Google appears to have a new version of its Google Glass Enterprise AR wearable and is close to releasing it, based on a new certification for a Google-made gadget, dubbed ‘Glass Enterprise Edition 2’, that was spotted passing through the FCC. There isn’t a lot of information about the new device in the documentation for the new device’s specifications, likely due to confidentiality agreements. However, there are at least a few details that Android Headlines was able to glean by Android Headlines with some thorough digging, such as the inclusion of a 3.08Wh 800mAh-rated battery. Beyond that, Google has incorporated support for dual-band Wi-Fi 802.11 a/b/g/n/ac, although only 802.11 a/b/n/ac appear to have been tested as of this writing. Dual-mode Bluetooth 5.0 is a part of the new build as well.
Background: The new Glass is, of course, almost certainly based on the original Enterprise Edition wearable that was launched in 2017 after what was an abysmal several year-period for the company’s initial test concept – sold in limited quantities as the Google Glass Explorer Edition. That very first product did not do well, ultimately both failing to capture the interest of a wider public and causing an uproar in some cases due to its built-in camera and suspicion that a given wearer might be spying on or recording people. The starting price tag was also set at around $1,500 and remained that high all the way up through early 2017 when the company finally released its first Enterprise-specific version of the device. In that sector, it serves as a hands-free worker’s assistant and, according to the company, is bringing substantial gains to productivity. Specifically, the company reported last year that early-adopter DHL saw supply chain efficiency increases of around 15-percent, while AGCO saw machinery production time cut by 25-percent and inspection times cut by 30-percent using the technology.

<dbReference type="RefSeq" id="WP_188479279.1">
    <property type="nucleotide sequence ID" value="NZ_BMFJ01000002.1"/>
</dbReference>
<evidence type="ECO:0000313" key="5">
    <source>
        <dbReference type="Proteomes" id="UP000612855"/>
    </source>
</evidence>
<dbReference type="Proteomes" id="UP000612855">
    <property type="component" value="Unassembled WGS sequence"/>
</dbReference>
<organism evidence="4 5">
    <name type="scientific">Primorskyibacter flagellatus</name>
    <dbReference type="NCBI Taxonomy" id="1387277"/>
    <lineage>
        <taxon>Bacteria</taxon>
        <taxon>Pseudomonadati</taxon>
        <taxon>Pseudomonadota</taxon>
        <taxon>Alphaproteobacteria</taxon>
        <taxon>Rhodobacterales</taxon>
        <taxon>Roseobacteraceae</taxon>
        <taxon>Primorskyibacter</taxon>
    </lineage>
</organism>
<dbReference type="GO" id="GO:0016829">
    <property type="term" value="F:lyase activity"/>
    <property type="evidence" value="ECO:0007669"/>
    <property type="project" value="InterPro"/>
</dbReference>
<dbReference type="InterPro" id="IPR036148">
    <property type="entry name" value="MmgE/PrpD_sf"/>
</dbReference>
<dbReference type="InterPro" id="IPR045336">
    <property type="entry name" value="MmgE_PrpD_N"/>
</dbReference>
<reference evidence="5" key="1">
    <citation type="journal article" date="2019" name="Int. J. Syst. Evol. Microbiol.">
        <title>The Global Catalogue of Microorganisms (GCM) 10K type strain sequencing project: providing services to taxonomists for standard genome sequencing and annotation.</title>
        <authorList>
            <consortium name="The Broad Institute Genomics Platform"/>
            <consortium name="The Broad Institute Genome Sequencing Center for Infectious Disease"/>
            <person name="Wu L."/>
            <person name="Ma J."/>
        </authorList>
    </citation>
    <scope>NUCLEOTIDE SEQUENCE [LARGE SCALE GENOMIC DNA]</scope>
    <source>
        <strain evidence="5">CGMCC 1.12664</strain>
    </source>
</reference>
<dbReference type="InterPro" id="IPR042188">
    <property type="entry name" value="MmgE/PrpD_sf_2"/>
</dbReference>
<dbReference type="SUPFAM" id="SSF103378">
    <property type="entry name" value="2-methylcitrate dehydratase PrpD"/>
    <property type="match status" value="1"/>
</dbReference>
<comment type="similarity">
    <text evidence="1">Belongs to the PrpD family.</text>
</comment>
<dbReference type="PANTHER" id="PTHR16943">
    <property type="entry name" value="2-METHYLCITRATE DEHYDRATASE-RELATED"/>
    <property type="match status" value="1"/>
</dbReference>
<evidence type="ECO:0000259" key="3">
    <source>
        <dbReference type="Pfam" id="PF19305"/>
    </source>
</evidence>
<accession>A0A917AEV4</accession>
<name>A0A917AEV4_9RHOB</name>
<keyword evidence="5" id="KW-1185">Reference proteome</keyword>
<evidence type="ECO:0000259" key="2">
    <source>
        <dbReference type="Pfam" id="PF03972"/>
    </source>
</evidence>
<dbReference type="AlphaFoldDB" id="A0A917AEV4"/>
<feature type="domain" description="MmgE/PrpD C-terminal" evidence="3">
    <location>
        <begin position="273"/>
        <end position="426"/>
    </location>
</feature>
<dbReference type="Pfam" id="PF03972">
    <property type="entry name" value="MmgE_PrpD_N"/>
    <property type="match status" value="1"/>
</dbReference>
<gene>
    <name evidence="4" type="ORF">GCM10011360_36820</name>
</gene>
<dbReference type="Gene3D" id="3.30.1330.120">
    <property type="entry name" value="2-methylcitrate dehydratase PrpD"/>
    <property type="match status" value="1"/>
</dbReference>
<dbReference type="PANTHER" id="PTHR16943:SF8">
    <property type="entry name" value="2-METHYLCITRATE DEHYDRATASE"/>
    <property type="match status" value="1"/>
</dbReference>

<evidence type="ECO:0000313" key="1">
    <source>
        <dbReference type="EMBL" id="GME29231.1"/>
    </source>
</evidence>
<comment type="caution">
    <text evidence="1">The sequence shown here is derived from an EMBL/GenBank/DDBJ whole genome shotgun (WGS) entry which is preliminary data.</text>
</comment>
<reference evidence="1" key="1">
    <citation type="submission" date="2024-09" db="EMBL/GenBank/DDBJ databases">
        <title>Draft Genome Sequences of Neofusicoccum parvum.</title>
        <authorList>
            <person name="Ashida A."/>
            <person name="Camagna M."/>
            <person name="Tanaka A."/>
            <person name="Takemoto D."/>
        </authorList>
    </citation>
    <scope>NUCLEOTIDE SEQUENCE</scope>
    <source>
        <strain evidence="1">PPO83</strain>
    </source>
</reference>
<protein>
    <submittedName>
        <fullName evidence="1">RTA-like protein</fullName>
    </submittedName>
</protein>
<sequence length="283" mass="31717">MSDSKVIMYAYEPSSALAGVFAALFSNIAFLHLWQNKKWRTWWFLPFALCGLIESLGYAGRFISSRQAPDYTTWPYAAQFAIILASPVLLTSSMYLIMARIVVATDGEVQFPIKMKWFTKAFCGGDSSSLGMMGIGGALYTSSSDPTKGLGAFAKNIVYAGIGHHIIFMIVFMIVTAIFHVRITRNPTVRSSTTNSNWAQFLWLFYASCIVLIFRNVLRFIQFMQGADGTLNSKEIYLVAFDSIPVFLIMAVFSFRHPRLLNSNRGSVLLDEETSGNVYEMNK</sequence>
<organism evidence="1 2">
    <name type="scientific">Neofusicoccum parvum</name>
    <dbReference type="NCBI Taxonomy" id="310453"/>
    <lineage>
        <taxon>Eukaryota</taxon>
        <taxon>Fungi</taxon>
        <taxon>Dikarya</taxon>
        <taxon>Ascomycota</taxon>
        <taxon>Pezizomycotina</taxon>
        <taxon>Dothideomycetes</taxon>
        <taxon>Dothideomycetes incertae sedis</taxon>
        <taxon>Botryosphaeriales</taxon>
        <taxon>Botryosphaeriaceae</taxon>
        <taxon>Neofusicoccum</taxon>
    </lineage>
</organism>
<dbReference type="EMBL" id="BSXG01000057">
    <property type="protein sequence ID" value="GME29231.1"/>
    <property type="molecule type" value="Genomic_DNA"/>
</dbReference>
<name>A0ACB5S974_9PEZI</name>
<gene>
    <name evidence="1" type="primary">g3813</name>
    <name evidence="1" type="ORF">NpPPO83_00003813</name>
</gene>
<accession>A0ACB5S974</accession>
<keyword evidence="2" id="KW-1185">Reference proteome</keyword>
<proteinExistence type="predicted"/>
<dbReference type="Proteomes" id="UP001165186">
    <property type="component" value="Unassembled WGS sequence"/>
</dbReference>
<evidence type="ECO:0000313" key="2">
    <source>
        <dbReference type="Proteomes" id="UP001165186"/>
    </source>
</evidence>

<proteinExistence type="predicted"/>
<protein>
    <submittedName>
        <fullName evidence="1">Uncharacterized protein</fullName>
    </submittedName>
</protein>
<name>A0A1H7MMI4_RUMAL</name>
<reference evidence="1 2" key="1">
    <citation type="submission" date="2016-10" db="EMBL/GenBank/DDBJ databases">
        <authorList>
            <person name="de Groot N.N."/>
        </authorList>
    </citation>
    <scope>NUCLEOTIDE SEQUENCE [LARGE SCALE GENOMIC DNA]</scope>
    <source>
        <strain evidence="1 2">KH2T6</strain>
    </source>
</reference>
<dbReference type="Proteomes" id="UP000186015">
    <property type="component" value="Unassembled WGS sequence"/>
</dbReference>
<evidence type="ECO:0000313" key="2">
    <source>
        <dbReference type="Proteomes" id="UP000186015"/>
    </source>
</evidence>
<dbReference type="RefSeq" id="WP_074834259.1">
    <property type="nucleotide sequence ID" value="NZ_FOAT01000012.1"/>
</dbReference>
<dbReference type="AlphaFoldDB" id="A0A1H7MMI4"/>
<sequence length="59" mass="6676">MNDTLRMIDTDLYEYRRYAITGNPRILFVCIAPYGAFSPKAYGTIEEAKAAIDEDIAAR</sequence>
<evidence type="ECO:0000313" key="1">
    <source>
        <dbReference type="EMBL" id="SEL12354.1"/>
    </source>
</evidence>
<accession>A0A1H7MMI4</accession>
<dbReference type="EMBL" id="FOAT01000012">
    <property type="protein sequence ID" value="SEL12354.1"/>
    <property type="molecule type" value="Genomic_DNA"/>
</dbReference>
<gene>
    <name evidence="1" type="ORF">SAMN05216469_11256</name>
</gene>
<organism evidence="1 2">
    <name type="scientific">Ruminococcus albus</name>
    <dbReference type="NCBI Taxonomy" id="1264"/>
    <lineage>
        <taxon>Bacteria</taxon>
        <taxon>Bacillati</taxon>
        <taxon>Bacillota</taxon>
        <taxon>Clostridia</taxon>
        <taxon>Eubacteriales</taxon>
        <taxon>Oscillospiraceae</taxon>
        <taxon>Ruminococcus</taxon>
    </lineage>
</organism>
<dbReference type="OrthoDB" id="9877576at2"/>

Meanwhile, the connected AR wearable’s software received a new functionality bump from third-party solutions provider Plataine as recently as last July. That wasn’t necessarily released to all Google Glass Enterprise Edition sets, since it was a third-party solution, but went a long way to indicate that third-parties haven’t given up on the platform at all. In particular, Plataine’s latest offering added a layer of A.I. to improve real-time productivity tracking, both delivery and receiving of important alerts, and recommendations offered in completely hands-free use cases.
Impact: Because this new iteration of Google Glass is explicitly described in the FCC documentation as an “Enterprise Edition” wearable, there’s almost no chance that it’s going to be readily available to general consumers. However, the appearance of the new listing does show that the Mountain View-based tech giant is still taking its industry-grade AR seriously. With that said, there don’t appear to be any major changes to design here either, although the label placement imagery isn’t always representative of a final product. However, it wouldn’t be too surprising for that to be the case either since, at least at the enterprise level, the functionality of a solution generally tends to take precedence over form. For now, there’s no indication as to when the next-generation Google Glass Enterprise Edition wearable will hit the market.